Even some libertarians who think Scheffler was ill-treated have criticized his grammar and approach. A professor at Brooklyn College who believes the suspension was unjustified said he was nevertheless "dismayed that (Scheffler) has progressed to the master's degree level without having mastered some aspects of basic grammar."
"Privacy" rights: What's odd is that Hamline initially claimed the e-mail messages were "threatening" and placed Scheffler on an indefinite suspension that required him to undergo a mental health evaluation, a possible "treatment plan," an interview with the dean of students, and so on. The possibility of "further" internal discipline was also mentioned.
But then, after FIRE pointed out being suspended for expressing political views violated the school's freedom of expression policy, President Hanson retreated to a fallback position. Hanson said that the suspension was also based on "critical input from various members of the Hamline community."
The bizarre thing is that to this day, Hamline has never informed Scheffler what those anonymous allegations were (or who his anonymous accusers are). It claims that Scheffler's formal waiver of his rights under federal privacy law is insufficient because it has to "protect the privacy rights and interests of these other individuals."
FIRE's Harvey Silverglate quipped: "Confidentiality is so protected at American colleges and universities that they don't even let the students know what the charges are!"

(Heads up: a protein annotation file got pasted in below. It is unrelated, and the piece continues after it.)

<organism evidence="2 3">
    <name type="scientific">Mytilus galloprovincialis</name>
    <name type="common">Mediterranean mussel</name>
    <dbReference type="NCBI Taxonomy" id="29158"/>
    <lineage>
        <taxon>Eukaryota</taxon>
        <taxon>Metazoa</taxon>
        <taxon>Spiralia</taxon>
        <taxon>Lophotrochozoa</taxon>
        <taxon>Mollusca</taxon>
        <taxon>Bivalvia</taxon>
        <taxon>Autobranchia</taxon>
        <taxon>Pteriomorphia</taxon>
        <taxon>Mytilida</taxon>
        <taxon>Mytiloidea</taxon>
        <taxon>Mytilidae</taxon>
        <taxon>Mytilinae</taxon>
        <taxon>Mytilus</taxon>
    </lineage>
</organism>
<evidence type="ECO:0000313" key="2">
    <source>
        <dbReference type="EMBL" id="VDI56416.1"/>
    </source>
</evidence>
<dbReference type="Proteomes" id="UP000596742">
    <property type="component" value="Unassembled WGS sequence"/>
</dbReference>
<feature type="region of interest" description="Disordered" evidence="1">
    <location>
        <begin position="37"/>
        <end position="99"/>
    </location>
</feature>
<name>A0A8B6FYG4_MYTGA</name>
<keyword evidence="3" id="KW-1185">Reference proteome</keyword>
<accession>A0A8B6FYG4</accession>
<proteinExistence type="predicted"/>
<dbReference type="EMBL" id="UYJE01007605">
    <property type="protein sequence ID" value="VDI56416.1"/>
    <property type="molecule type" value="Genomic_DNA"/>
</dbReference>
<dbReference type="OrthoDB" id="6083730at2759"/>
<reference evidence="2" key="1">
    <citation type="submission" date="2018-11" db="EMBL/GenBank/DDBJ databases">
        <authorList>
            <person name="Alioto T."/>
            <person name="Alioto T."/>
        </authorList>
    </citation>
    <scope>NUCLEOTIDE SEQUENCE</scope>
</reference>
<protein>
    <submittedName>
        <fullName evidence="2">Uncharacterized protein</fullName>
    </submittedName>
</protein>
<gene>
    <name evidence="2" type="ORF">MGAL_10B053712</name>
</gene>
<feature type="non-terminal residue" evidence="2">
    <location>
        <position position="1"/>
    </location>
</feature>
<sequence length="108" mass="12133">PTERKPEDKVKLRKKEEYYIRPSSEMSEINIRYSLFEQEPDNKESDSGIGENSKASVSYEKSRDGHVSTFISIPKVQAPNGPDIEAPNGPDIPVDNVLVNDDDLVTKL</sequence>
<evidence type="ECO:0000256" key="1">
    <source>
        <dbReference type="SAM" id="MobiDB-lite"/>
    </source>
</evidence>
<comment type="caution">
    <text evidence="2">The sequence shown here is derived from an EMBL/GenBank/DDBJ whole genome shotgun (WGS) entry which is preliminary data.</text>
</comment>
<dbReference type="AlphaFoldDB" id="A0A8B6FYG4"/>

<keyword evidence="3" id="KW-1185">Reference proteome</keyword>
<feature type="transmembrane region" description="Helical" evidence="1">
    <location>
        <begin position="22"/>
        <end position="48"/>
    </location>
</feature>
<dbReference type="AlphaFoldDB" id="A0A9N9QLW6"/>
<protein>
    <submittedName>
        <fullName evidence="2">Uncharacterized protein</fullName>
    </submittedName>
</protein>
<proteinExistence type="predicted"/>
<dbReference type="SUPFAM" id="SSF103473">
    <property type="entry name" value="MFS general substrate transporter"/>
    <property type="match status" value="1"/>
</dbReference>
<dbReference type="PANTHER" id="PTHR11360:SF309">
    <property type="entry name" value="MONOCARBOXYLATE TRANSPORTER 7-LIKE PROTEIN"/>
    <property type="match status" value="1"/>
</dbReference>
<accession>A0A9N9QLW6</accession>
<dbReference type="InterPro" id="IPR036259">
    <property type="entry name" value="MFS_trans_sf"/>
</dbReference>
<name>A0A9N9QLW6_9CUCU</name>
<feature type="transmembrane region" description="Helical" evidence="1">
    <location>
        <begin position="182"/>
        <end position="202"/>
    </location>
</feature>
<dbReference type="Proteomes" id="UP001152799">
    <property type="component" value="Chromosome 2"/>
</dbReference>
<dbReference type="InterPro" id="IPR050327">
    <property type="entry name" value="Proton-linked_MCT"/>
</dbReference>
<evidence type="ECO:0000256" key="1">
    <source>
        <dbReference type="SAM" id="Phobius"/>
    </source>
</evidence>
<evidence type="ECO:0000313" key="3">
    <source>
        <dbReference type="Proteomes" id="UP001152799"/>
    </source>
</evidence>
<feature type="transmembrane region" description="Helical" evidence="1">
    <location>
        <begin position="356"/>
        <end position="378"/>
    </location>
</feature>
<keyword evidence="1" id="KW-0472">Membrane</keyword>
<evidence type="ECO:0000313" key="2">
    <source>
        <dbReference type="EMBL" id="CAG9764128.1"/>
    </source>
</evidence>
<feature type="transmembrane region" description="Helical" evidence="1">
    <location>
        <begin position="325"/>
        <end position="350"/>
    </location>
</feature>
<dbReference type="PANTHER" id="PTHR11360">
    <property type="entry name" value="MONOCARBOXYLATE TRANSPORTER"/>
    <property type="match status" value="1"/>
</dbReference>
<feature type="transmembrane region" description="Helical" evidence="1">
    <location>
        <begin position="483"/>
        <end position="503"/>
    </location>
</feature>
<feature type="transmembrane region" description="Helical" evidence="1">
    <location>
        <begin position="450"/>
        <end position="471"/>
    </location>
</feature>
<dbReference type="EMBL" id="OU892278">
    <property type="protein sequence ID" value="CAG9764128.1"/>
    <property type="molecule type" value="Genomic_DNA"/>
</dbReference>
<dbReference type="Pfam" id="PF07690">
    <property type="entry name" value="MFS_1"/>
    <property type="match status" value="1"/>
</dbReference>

Hamline's response: I spoke with Hamline spokesman Jacqueline Getty on the phone on Wednesday and exchanged six e-mail messages with her, but never actually got an answer to why the school wouldn't answer general questions about student free speech rights and due process.
All she gave me was this statement:
Hamline has never suspended a student for advocating for gun rights, nor for advocating for any other rights...As we have already informed FIRE, federal privacy laws that protect the rights of that student actually prevent the university from correcting each item of misinformation on FIRE's press release and from articulating in detail what may have transpired with this student.
This misses the point. If there are serious allegations against Scheffler, he has a right under the student code to hear them and be able to respond. It's hardly appropriate to base a suspension and mandatory psychological evaluation on anonymous and undefined allegations that may not even exist.
It's also inappropriate, especially in light of the Cleveland shooting on Wednesday, to try to squelch discussion of whether holders of concealed carry permits should be able to bring their sidearms on campus. It's already legal at the University of Utah and other states are considering the idea of eliminating victim disarmament zones. That may be a good idea; it may not. But universities should try to encourage debate rather than punish students for poorly written rants broaching the topic.